Last night, I attended the Mashable awards ceremony, and several people were talking about the Data Portability Working Group. It’s also being echod on blogs, and on techmeme. This is a collection of individuals from different part of the industry that are going to lead the charge for data, information, profiles (the most important part of a social network) will eventually be able to move from social network to social network at the control of users.

I support the Data Portability concept and the working group as I know it’s important for my data, the data of my friends and family, and for the industry to grow. With more opportunities for users to expand to other networks on the web, the industry will grow.

What I love about our industry is the high degree of collaboration, openness and trust, it’s truly unique you won’t find in many other industries. Sadly, the downside is that groups can form and nothing may ever come out of these except for a graphic badge on a blog and aging promises on blog posts. I’m sure this won’t be the case with the Data Portability Group.


Here’s what you/I/we should expect to see out of this very important industry governing board, which I fully support:

1) Charter document: This lists the groups purpose, who’s held accountable, and what we expect to see and goals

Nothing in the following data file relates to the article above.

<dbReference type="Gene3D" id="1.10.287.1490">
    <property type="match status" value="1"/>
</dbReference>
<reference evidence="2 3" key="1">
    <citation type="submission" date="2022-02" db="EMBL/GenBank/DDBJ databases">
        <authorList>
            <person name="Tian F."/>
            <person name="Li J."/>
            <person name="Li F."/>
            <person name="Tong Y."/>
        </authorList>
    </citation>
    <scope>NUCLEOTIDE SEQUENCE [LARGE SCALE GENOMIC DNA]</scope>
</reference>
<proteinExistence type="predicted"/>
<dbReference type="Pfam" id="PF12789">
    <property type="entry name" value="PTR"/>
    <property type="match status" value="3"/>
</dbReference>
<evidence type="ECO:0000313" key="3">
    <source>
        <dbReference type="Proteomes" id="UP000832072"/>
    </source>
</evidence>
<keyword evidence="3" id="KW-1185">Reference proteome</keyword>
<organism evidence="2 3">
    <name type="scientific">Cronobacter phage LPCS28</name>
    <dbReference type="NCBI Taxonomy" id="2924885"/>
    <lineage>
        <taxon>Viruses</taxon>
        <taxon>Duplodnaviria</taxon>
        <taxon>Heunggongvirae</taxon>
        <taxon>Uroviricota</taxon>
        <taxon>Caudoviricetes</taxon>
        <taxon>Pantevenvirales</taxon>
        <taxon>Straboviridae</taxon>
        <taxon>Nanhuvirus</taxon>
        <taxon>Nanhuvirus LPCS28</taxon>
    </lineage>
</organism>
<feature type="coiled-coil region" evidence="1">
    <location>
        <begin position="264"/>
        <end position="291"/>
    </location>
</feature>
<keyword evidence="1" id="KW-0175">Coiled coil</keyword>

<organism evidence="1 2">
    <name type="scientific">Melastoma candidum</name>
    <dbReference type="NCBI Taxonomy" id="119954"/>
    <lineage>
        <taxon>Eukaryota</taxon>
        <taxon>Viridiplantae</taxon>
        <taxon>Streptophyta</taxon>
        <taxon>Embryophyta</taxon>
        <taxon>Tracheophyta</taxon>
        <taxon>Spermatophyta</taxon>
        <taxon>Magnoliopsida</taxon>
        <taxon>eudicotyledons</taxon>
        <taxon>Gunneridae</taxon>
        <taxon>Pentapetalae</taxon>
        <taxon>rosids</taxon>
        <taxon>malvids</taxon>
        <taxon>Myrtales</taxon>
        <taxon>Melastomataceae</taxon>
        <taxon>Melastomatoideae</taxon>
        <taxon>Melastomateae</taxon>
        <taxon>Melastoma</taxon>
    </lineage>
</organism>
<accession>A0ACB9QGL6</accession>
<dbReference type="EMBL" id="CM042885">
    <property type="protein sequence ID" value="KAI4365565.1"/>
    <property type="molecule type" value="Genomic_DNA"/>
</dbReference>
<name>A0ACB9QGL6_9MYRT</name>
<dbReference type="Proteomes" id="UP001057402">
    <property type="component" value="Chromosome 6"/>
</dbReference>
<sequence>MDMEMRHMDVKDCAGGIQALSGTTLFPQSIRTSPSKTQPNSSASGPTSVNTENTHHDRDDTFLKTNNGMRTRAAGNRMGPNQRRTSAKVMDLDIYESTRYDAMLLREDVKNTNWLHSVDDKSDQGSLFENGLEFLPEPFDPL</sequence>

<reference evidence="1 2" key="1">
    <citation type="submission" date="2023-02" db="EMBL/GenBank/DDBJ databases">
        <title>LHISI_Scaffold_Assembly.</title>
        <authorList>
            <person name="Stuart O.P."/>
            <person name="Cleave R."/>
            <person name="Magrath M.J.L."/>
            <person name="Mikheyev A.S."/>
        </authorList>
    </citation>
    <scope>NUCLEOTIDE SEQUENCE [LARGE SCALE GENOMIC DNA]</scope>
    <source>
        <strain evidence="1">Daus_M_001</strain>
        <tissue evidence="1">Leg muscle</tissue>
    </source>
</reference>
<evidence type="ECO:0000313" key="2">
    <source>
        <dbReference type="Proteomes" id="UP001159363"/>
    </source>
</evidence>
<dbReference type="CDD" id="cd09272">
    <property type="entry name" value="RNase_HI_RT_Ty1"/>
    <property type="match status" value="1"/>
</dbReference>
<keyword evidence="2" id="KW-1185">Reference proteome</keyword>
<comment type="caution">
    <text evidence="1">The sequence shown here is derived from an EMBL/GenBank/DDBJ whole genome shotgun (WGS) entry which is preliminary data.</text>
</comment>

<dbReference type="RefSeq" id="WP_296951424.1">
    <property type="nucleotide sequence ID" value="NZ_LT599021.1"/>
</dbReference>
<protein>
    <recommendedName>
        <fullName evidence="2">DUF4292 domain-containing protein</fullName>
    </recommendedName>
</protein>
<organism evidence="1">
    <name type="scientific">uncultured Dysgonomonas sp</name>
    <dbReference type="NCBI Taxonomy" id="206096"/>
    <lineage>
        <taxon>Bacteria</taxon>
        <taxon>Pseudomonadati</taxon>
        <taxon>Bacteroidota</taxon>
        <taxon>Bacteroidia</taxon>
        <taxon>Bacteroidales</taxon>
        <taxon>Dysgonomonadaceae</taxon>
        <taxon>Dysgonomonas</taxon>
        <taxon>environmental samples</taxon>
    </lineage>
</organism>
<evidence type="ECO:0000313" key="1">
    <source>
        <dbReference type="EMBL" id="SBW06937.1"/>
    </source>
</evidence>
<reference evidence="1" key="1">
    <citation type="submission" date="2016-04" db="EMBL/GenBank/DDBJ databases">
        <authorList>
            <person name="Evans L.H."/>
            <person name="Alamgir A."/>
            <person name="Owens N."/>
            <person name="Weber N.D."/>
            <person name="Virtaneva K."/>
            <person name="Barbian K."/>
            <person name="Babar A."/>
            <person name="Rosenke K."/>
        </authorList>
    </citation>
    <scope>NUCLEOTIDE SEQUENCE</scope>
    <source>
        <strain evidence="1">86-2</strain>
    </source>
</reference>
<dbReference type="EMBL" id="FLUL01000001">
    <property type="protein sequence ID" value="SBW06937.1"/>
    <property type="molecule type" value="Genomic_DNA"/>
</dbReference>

2) Needs: Problem definition document, what exactly is broken?
3) Plan: A strategy doc that outlines the next steps the group will take to fix the problem, dependencies, phases, and risks.
4) Calendar: Of regular meetings, and who’s assigned to each problem. Dates that indicate what will be done when.
5) Meeting minutes: A regularly published list of notes after each meeting that indicate the progress done by each member
6) Document: Body of standards, the rules, and the final output
7) Openness: Public announcements of progress of major milestones
8: Actual results: our identity portable, safe, managed and controlled by the owners.

Why should we hold this group accountable? As they are going to make decisions about our very own data, privacy, and identities, it’s important that not only we entrust them to make these important decisions, but to also ensure that work gets done from this working group.

Fortunately we’re already seeing the glimmers or progress as they have this public wiki, Google Group, Facebook group, and Twitter account, you can go there to see the progress being made.

Data Portability Working Group Contributors Include
We look forward to the results from this team who signed up to take responsibility, thank you industry contributors the work that you’ve agreed to undertake, in many cases these volunteers are doing this beyond their data job and will donate many extra hours with no extra pay –it’s passion.

Chris Saad
Ashley Angell
Paul Jones
Ben Metcalfe
Daniela Barbosa

Phill Morle
Ian Forrester
Shashank Tripathi
Kristopher Tate
Paul Keen
Brian Suda

Emily Chang
Danny Ayers
Marc Canter
Jeremy Keith
Peter Saint-Andre
Robyn Tippins

Robert Scoble
David Recordon
Joseph Smarr
Brad Fitzpatrick
Benjamin Ling
Matthew Rothenberg

Blaine Cook
Steve Ganz
Jim Meyer
Tariq Krim
Dries Buytaert
Scott Kveton